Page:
When did you decide to apply for Glow Up and what was it like finding out you’d be part of Series Two?
I applied for Glow Up straight after Series One aired and the applications for Series Two opened. I preserved myself, seeing the show as an opportunity for me to combine two passions, makeup and media. I trusted my gut through the application process – if it’s right for me it won’t pass me. I was back in Ireland at Dublin’s first LGBT music festival the day I got the final casting call, safe to say I made sure to celebrate and mark the occasion!
What was the response like from your social media followers to you appearing on the show?
The reaction online was incredible. I did a great job keeping the show under wraps post-filming, not saying anything for months! Many were surprised, yet super supportive and excited I got the opportunity when the news was announced. Many fellow MUAs from various jobs/work were shocked I hadn’t said a thing when working. I knew the value of surprise would be much better when I shared the first press release image on Instagram.
Did you watch the series on TV and if so, how was it and would you do anything differently if you had chance?
I watched the series on TV, and not too embarrassed by anything to watch a second time with family back in Ireland (aunties and uncles). I would follow the brief in the real life challenge if I got a chance to do it all again, and make sure my goat’s horn were symmetrical and overall a more horrifying look for week five’s brief!
What do you feel you learnt from being a contestant?
I learned to listen a lot more to points about each brief – when a designer says silver, use silver! If a look needs lots of glitter, get the glitter on! I had mental blocks when overthinking some of the real life assignments, had I took an extra minute to think clearly and follow the steps I could have achieved better results. I also became so inspired by all the contestants’ work, it helped me bond and meet new friends, especially fellow MUAs my age and that share the same passion.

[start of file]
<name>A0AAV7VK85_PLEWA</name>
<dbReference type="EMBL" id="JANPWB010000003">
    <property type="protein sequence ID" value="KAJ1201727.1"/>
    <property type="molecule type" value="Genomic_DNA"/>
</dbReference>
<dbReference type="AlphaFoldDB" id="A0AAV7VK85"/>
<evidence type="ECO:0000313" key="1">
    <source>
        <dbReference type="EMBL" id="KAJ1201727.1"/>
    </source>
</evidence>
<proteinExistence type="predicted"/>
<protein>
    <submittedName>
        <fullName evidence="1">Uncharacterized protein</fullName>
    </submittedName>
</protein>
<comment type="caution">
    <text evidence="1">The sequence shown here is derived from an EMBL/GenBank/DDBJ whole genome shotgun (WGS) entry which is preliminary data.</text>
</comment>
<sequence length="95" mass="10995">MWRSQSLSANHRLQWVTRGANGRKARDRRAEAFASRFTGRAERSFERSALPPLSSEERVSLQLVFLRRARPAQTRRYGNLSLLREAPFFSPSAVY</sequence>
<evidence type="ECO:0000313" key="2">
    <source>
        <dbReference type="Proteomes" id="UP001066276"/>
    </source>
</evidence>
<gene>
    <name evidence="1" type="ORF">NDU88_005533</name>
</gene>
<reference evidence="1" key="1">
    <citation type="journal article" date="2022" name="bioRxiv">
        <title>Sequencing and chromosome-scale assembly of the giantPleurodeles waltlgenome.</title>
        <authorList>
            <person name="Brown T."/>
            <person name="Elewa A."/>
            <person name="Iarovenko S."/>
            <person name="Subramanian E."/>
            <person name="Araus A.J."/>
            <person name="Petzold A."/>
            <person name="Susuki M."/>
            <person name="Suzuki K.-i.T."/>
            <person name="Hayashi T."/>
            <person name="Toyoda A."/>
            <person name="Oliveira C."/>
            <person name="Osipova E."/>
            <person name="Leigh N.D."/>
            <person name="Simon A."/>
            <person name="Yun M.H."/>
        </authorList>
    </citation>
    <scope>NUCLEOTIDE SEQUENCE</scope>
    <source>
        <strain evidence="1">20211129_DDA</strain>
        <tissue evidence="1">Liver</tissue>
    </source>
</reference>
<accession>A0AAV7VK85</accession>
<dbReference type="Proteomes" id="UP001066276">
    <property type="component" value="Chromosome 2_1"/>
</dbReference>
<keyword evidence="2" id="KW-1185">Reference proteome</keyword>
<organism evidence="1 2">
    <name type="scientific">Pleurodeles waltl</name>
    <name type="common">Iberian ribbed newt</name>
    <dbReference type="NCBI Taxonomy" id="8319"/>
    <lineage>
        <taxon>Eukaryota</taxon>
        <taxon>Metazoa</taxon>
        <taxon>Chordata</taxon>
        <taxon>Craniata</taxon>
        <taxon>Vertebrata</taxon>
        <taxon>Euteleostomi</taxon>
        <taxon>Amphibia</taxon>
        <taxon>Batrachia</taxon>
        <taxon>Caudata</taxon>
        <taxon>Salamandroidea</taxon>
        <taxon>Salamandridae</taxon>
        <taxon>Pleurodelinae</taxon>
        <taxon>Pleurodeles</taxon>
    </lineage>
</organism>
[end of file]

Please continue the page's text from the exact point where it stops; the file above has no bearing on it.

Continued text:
Can you tell us about some of your previous makeup artist work you were involved with which includes Horrible Histories for CBBC?
Prior to Glow Up, I was working as a makeup trainee in the TV and Film industry. I was fortunate to work on Horrible Histories Series Eight in September 2018, when I first moved to London. Coming straight out of college it really felt like being thrown in at the deep end on a super busy set, multiple makeup changes every day for ten+ casts members, sometimes only five to ten-minute makeups for supporting actor roles (which helped having to manage the eight-minute fashion week look).
How did you first get into makeup?
I loved art as a kid and started to draw face charts, obsessing over eyebrows and eyelashes, on all my school books. When I was fifteen/sixteen, I started to experiment with makeup, mostly eyeliner and eyeshadows at the weekends, coming home from school.
We understand you perform as drag artist Jaye MacQueen, can you tell us more about this?
I love to keep Jaye interesting and quirky, hence the infamous avocado-testicle lashes, safe to say it won’t be forgotten. Jaye helps me engage more with people and hopefully inspire others to express themselves through drag/makeup.